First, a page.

Australia’s TGA releases updated Essential Principles Checklist

27 May 2021 |


In Australia, for any given device, irrespective of risk classification, manufacturers must demonstrate compliance with the Therapeutic Goods Administration (TGA) essential principles. The essential principles define the requirements for the overall safety and performance of a device including the application of risk management, labelling, sterility, and specific matters such as electrical, biological and radiological safety.

On 17 April 2021, the TGA published the latest version of the Therapeutic Goods (Medical Devices) Regulations 2002, which included an updated version of the Essential Principles, found in Schedule 1 of the legislation. The changes, applicable to medical devices and In-vitro diagnostic devices (IVDs), involved the addition of requirements in relation to programmed or programmable medical devices or software that is a medical device.

These requirements were primarily added as a subpart of Section 12 – Medical devices connected to or equipped with an energy source. In summary, these requirements address the design, production, and maintenance of programmed or programmable medical devices or software in terms of the:

  • Safety, performance, reliability, accuracy, precision, usability, security and repeatability for its intended use and acknowledged state of the art;
  • Risks, fault conditions and disruptions to performance and the corresponding elimination or reduction measures applied;
  • Privacy, integrity and quality of the data or information;
  • Use of a computing platform;
  • Data that influences or is used by the device;
  • Correct operation of the device and provision of instructions to do so; and
  • Provision of cybersecurity.

Furthermore, essential principle 13.2, subsection (3) – information to be provided with medical devices—location was updated to specify that for a medical device that is not a software, information must be provided on a leaflet that is supplied with the device. However, for a medical device that is a software, information must either be provided on a leaflet supplied with the device or electronically. Finally, the addition of requirement 13B – Software – version numbers and build numbers were also identified, which requires that the current version and build number of the software must be identifiable and accessible by users and must be presented in English.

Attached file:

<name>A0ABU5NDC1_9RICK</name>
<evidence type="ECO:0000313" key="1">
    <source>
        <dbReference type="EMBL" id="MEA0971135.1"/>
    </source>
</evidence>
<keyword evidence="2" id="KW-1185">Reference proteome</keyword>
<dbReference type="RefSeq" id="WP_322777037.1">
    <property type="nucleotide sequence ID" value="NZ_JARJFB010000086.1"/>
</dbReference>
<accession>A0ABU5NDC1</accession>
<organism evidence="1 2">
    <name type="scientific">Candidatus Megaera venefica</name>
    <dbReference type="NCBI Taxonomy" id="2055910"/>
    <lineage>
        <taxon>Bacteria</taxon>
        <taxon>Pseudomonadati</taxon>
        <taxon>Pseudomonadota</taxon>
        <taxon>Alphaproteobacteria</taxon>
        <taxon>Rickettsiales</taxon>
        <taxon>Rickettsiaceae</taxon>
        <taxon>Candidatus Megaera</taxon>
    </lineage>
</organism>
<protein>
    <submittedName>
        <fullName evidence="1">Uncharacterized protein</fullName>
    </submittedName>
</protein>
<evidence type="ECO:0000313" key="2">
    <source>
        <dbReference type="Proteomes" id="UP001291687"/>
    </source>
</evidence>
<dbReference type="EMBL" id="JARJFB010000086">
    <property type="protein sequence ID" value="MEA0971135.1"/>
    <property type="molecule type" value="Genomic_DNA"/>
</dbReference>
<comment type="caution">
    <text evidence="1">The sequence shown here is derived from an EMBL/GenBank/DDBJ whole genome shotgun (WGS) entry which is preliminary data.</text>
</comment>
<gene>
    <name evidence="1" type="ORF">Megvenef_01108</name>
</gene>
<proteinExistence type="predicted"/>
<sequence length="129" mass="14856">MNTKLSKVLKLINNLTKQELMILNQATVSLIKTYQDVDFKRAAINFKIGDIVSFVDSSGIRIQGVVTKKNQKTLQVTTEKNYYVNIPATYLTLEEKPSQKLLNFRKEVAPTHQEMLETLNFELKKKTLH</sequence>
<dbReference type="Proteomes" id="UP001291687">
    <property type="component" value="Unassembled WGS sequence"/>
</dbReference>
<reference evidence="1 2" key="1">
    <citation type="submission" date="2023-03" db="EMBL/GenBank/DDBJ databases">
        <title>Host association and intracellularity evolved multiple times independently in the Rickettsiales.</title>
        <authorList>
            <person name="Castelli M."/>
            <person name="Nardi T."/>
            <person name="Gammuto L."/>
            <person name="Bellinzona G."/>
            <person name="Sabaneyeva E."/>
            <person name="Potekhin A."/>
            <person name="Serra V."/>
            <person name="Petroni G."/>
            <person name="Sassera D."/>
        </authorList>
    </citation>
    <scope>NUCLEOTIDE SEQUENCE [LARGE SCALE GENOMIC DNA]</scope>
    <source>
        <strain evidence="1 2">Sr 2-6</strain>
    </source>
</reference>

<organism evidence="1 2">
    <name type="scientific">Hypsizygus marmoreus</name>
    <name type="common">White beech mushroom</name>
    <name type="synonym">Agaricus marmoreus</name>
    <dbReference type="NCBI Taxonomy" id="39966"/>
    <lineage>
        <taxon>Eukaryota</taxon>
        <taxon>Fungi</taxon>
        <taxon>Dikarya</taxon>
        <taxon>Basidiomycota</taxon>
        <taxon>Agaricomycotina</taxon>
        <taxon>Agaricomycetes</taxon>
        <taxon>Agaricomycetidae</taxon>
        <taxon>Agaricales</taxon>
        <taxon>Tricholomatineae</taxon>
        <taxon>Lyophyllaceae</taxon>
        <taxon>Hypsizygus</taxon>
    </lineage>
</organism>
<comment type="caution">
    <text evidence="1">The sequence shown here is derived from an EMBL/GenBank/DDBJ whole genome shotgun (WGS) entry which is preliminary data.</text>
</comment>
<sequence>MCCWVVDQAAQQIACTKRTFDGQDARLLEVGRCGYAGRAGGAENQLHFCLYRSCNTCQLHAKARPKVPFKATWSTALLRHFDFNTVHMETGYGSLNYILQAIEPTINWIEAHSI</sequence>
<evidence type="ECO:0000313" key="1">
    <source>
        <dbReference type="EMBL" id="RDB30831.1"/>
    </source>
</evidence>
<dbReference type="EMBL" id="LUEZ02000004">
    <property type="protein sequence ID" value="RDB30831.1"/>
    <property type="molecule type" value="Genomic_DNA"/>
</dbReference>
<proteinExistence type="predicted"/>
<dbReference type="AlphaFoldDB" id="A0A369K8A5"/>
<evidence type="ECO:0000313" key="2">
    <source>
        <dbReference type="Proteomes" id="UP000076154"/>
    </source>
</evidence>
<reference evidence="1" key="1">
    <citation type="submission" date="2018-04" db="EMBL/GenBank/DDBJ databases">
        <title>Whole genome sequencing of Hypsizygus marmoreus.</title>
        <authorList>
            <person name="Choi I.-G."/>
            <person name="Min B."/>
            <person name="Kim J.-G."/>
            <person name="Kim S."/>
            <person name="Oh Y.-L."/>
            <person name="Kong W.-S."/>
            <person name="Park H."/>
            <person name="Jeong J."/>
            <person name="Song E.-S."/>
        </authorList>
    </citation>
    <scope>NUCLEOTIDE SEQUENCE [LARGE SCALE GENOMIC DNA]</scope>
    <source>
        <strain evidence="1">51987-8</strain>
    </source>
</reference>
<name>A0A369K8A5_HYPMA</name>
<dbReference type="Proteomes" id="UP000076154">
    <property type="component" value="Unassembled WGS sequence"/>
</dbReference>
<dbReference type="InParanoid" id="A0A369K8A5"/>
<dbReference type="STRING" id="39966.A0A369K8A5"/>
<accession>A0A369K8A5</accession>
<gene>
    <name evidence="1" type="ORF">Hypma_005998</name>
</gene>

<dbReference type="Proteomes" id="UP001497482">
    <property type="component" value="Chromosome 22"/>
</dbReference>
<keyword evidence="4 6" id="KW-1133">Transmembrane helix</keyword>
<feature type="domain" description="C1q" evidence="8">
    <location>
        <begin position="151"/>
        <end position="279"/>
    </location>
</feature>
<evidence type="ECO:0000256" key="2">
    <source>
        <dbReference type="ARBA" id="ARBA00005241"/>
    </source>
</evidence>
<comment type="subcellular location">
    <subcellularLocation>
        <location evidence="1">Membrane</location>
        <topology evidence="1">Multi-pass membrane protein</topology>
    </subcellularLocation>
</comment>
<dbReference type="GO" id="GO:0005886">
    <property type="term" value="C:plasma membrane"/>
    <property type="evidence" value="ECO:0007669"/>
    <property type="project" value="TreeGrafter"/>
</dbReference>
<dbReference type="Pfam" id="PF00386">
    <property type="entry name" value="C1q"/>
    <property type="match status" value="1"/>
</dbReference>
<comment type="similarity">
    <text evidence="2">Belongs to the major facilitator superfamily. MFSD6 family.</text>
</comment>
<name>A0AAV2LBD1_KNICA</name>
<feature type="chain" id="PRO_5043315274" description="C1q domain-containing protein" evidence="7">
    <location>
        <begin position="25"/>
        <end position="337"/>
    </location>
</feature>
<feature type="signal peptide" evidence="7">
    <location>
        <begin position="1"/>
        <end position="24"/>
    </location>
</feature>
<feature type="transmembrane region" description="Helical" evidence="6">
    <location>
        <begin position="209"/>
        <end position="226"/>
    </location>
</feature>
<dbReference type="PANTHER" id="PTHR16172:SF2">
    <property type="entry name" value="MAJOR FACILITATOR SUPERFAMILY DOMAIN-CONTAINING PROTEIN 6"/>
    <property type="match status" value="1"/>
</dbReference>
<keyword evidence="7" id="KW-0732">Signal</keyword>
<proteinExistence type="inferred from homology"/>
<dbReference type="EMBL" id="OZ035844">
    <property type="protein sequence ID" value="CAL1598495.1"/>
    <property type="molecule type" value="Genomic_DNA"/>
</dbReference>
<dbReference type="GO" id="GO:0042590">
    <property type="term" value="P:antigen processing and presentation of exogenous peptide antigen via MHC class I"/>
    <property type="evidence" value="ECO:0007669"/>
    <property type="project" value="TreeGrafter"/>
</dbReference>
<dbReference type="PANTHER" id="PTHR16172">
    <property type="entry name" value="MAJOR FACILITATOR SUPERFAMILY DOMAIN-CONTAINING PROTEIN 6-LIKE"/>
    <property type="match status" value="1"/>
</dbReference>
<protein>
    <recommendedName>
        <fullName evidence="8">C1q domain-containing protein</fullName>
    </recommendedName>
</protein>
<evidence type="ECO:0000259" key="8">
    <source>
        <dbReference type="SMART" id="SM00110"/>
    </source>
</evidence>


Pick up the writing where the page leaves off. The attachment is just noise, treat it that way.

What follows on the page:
What does this mean for manufacturers and sponsors?

Firstly, it is critical that manufacturers are aware of these changes and only use the most recent version of the essential principles going forward. Furthermore, manufacturers with existing devices on the market will be required to reassess their compliance with the set of revised essential principles and update their device technical file.

For certain devices, this may involve the development of additional technical documentation and rationale to demonstrate compliance with the specific essential principles inclusions.

It is also important to note that as a result of Europe’s transition to the EU 2017/745 Medical Device Regulation (MDR), the majority of manufacturers using European EC certificates as conformity assessment evidence will be transitioning to similar requirements, hence the impact to a product would likely not be specific to Australia and changes to the documentation may be addressed at the same time.

Our team is here to support you to adequately assess the impact of this regulatory change and addressing these new requirements to fulfil compliance. Please don’t hesitate to contact our team if you require any technical support.

We tailor our services to the requirements of your business and can help you implement plans that are best suited to your projects. Contact us now to discuss your needs and how we can help. You can drop us an email [email protected] or call 1 888-271-5063 (US toll-free) ♦ +61 2 9906 2984 (Sydney)

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